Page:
To some, church bells ringing are a sound of Switzerland. To others, they’re a loud noise that keeps them up at night. Now a local Swiss court has ruled that a certain church’s bells can’t ring every 15 minutes through the night. The church plans to appeal the decision.
A couple who live in the town of Wädenswil, near Zurich, lodged a complaint about the bells at their local church ringing every 15 minutes through the night. The case went to court, which decided in the couple’s favour, but the town and the church parish appealed, leading to this second ruling, again, in favour of the couple.
The town and church argued that the ringing of bells every 15 minutes was an important tradition. The court however concluded that ringing the bells once an hour was enough to uphold the tradition. The bells can go back to their full service between 7:00am and 10:00pm every day.
The couple live 200 metres away from the Protestant church in Wädenswil, and said they couldn’t sleep at night because of the noise. The court agreed that their right to some quiet time at night was more important than fully upholding tradition.
How loud is too loud?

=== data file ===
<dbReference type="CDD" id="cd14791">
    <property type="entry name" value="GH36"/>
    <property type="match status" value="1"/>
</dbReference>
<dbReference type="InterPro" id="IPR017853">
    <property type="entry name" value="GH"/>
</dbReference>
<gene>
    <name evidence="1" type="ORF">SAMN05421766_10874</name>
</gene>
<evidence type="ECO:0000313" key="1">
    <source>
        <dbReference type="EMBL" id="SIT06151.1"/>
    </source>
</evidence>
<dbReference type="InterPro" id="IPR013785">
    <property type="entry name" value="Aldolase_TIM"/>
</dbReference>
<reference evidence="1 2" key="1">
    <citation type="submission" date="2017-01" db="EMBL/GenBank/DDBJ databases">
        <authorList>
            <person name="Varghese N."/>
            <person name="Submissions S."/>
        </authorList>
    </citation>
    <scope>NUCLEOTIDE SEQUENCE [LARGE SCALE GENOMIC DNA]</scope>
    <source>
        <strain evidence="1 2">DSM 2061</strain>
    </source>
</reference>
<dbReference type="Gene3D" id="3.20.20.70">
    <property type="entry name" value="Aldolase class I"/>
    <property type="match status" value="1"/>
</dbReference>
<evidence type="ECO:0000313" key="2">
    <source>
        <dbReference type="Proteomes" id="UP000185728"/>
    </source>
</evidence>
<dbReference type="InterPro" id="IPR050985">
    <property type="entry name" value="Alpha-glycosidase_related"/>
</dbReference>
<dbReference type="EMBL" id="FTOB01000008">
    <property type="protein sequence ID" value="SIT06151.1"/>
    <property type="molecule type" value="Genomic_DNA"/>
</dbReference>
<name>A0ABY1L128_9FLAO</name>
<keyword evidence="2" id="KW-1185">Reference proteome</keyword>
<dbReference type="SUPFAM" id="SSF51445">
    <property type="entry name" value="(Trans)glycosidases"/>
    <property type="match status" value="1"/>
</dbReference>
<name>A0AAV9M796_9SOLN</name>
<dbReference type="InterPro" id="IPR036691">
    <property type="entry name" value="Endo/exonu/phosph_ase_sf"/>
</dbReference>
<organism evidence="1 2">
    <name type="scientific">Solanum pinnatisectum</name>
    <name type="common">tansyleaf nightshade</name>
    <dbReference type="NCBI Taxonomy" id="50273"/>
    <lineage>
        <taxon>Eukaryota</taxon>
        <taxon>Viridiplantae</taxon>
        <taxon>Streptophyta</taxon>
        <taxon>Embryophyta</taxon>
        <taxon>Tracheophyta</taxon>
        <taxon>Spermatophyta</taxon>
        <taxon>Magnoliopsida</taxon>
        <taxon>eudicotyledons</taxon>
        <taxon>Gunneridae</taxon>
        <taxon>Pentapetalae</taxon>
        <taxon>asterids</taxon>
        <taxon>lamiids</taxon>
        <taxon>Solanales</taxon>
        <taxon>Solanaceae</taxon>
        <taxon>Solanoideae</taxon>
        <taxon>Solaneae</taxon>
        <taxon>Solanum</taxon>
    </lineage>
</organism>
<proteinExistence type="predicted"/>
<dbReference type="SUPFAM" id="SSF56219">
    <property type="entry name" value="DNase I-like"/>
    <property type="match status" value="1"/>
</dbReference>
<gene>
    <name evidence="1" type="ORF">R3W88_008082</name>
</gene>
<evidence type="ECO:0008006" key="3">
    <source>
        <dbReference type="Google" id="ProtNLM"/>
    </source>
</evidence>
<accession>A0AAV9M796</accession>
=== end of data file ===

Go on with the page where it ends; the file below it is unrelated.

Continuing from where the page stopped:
The case was supported by research on acceptable noise levels by the Federal Institute of Technology ETH Zurich, which showed that noise at a level of 40-45 decibels can be disruptive. The previous standard was 60 decibels.
A test inside the couple’s home showed that noise reached a level of 48 decibels when the windows were slightly ajar.
It’s the first time the ETH Zurich’s research has been used in such a case, meaning it could have consequences for similar situations in canton Zurich in the future.
A spokesperson for the Protestant church in the city of Zurich, Karin Müller, told Swiss Public Radio, SRF, “It has set a precedent. Many people who feel that their night’s sleep is disturbed by church bells ringing will now also be able to try and take legal action against the church.”
On Tuesday, afternoon, it was announced that the Wadenswil church will now appeal to the Swiss Federal Court based in Lausanne.
“We feel a strong support from the population and the ecclesiastical community. This is why we are appealing to the Federal Court” said Peter Meier, president of the parish council, in a statement to Swiss news agency ATS on Tuesday.
Meier added that the goal of the appeal was only in the interest of defending a tradition. He recalled that the sounding of the church bells in the morning has already been pushed back from 6:00 to 7:00 – a measure that has already provoked opposition.
Meier also expressed his doubts about the ETH Zurich study.
swissinfo.ch and agencies